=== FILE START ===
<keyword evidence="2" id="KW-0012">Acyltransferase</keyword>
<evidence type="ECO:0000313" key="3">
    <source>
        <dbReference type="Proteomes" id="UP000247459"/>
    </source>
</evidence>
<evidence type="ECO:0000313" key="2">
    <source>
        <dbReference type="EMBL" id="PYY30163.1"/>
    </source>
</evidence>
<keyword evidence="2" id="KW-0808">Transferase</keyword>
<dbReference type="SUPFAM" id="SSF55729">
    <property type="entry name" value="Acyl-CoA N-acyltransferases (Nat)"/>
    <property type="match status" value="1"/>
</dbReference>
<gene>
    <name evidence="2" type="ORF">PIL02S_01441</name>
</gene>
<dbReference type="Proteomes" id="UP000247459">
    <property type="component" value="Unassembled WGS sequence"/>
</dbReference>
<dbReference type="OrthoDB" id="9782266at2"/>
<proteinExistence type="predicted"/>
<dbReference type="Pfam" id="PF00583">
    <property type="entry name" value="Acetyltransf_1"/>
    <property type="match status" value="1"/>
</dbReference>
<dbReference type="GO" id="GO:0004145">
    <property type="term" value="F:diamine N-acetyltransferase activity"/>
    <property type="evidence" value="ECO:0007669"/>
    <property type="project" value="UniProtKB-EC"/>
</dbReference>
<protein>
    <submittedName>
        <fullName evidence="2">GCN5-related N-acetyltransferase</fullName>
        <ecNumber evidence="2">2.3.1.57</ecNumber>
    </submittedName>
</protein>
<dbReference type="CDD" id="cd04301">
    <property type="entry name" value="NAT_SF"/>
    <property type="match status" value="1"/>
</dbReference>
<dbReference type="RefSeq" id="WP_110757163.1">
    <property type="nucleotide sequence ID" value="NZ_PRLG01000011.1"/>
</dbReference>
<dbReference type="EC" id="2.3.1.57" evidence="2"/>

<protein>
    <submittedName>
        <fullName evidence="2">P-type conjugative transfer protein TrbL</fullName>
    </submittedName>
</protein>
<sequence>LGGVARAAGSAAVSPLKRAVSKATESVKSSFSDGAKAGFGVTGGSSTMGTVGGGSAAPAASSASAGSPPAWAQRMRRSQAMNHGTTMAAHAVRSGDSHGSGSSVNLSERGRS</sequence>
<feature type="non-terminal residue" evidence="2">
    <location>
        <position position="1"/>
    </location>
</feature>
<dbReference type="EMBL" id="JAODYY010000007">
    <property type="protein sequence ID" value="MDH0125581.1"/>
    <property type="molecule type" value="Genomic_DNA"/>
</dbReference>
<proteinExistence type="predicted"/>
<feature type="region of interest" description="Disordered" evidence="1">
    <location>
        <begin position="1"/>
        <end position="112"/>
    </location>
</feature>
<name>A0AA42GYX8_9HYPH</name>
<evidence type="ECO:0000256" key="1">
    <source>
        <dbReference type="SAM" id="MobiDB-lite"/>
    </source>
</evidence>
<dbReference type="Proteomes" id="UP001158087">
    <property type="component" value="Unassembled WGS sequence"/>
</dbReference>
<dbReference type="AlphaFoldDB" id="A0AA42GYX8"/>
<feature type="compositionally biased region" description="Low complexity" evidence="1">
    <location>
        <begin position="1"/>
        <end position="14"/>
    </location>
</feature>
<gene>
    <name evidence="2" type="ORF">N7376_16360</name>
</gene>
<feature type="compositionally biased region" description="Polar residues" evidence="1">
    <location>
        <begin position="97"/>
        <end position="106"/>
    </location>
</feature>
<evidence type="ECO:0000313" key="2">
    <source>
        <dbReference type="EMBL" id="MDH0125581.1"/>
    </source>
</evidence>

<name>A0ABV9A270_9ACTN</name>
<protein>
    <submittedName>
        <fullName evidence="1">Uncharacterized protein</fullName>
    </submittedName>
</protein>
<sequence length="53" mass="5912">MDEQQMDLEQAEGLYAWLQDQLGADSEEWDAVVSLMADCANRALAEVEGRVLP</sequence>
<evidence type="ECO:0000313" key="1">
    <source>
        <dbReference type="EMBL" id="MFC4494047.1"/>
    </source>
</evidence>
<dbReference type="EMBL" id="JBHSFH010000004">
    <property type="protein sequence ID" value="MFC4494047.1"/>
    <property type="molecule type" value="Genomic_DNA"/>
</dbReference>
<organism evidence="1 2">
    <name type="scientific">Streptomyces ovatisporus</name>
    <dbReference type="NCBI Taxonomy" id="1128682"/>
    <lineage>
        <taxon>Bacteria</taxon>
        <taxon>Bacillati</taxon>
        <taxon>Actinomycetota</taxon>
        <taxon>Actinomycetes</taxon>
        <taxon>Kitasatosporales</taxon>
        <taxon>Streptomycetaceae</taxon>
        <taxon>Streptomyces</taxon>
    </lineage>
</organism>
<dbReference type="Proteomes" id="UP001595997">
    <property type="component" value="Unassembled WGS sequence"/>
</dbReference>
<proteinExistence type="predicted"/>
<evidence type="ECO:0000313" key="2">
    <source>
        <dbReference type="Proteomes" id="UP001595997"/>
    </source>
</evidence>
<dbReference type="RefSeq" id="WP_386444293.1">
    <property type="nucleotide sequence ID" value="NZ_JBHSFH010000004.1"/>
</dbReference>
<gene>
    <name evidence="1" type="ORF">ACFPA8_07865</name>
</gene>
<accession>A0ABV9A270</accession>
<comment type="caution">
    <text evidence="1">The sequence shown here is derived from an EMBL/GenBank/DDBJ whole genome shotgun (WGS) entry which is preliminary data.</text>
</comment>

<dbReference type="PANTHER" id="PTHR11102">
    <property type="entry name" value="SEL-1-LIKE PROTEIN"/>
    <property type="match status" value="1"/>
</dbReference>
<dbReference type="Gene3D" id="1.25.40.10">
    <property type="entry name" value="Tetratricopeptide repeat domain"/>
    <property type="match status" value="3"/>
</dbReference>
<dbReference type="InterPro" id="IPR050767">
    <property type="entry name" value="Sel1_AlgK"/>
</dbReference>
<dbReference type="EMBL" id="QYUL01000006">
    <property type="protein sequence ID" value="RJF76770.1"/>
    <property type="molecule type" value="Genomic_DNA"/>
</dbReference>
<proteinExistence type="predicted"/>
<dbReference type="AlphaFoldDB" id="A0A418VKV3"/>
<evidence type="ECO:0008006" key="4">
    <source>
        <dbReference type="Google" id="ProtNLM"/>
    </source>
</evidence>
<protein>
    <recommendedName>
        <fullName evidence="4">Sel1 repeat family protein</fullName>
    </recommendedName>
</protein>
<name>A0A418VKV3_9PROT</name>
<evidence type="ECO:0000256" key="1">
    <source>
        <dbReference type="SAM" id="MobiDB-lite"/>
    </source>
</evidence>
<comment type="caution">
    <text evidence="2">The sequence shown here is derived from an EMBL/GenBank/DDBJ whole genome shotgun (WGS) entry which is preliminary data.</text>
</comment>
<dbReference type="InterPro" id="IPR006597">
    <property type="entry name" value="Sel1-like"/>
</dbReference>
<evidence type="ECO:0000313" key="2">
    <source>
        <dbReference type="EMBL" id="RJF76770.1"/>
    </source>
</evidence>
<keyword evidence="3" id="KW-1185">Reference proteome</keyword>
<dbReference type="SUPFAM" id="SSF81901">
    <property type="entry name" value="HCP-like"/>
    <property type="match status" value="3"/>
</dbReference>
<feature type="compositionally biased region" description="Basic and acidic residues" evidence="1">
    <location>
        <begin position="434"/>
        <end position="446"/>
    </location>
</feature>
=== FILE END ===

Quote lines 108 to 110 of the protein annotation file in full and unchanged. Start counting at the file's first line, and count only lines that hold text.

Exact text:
    <source>
        <dbReference type="EMBL" id="MFC4494047.1"/>
    </source>